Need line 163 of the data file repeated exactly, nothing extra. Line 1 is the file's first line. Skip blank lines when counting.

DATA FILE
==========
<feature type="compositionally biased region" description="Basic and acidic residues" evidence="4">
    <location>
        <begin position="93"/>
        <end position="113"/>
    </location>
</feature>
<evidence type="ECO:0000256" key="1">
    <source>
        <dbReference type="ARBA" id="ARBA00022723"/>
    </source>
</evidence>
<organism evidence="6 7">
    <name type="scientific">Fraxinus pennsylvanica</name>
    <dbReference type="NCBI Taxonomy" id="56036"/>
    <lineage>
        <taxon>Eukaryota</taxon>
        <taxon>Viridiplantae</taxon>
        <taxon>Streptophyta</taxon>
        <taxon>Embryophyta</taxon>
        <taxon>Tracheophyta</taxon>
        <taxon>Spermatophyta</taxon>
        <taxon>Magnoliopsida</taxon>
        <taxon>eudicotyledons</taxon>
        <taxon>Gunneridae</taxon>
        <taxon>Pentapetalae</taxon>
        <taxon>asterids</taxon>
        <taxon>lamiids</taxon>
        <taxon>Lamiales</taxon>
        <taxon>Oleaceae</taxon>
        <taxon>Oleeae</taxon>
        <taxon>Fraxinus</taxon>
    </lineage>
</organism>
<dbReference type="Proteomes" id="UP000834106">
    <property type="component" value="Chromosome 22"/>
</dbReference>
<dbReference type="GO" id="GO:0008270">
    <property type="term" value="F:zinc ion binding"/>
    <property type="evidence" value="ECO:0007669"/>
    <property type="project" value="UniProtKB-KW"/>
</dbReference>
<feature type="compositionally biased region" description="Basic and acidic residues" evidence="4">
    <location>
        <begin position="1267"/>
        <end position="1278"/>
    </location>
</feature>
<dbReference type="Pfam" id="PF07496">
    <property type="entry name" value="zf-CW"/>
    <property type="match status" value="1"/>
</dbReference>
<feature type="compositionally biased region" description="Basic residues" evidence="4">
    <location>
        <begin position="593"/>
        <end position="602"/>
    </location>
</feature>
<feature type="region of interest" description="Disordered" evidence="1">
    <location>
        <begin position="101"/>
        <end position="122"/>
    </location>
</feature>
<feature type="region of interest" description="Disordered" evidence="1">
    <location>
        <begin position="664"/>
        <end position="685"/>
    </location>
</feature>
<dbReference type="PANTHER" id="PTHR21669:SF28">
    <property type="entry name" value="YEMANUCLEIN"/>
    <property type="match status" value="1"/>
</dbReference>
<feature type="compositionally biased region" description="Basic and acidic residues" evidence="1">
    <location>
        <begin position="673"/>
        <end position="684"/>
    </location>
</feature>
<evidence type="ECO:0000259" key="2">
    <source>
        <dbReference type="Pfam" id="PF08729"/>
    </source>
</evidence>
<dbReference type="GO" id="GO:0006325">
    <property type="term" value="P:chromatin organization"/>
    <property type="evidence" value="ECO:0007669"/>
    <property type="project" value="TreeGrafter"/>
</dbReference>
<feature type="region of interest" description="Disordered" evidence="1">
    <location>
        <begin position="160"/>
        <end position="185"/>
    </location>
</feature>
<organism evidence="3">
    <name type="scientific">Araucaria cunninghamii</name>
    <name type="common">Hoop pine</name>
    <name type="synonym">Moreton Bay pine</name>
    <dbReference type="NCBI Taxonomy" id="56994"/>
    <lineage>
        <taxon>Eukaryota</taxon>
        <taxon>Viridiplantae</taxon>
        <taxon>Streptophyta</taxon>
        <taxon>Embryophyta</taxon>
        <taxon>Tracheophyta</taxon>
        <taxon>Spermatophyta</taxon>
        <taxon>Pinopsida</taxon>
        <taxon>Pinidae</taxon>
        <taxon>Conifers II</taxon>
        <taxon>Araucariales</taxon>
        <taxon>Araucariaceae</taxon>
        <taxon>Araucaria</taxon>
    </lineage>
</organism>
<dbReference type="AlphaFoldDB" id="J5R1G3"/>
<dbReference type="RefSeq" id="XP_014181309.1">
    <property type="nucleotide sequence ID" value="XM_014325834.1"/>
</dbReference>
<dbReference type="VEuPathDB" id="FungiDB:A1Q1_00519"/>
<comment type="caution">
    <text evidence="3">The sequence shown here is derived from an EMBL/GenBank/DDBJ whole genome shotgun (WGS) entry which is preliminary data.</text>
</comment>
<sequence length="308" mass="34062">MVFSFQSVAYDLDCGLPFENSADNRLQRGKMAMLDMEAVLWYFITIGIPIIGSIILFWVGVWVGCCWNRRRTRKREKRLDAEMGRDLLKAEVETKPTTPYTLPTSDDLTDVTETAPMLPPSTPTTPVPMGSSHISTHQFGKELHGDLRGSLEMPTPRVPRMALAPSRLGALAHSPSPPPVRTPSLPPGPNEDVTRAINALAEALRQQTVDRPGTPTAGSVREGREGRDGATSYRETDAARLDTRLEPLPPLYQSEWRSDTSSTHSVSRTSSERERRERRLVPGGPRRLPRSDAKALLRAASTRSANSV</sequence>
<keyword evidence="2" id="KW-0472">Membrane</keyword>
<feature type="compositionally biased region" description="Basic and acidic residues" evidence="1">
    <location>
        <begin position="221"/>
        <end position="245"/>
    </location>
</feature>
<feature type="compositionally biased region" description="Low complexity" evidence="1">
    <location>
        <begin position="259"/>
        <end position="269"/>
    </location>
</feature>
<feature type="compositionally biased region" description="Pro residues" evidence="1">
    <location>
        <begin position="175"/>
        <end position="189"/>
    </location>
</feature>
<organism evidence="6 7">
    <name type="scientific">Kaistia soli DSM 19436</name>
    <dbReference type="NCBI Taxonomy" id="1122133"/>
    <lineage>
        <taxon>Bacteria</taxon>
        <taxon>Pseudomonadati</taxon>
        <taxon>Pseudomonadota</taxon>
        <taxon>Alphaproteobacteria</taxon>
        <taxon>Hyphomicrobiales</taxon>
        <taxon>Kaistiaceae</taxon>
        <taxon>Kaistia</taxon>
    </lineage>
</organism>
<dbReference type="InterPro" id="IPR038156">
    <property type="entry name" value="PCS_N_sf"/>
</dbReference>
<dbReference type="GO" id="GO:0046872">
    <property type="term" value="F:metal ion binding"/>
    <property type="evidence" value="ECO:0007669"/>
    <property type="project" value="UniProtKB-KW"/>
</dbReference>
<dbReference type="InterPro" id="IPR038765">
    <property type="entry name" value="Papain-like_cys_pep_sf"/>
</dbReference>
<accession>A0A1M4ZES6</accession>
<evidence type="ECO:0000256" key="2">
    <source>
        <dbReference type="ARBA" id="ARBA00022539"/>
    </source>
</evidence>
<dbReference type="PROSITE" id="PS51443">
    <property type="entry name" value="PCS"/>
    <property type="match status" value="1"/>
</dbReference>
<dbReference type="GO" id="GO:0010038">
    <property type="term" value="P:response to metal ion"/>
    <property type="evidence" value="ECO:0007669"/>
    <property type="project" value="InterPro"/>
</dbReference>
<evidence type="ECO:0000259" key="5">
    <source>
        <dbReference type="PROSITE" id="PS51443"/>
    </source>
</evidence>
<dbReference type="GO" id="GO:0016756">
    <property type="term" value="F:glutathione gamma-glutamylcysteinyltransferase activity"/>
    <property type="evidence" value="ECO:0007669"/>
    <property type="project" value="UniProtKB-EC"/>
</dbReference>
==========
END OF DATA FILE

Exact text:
    <property type="project" value="UniProtKB-KW"/>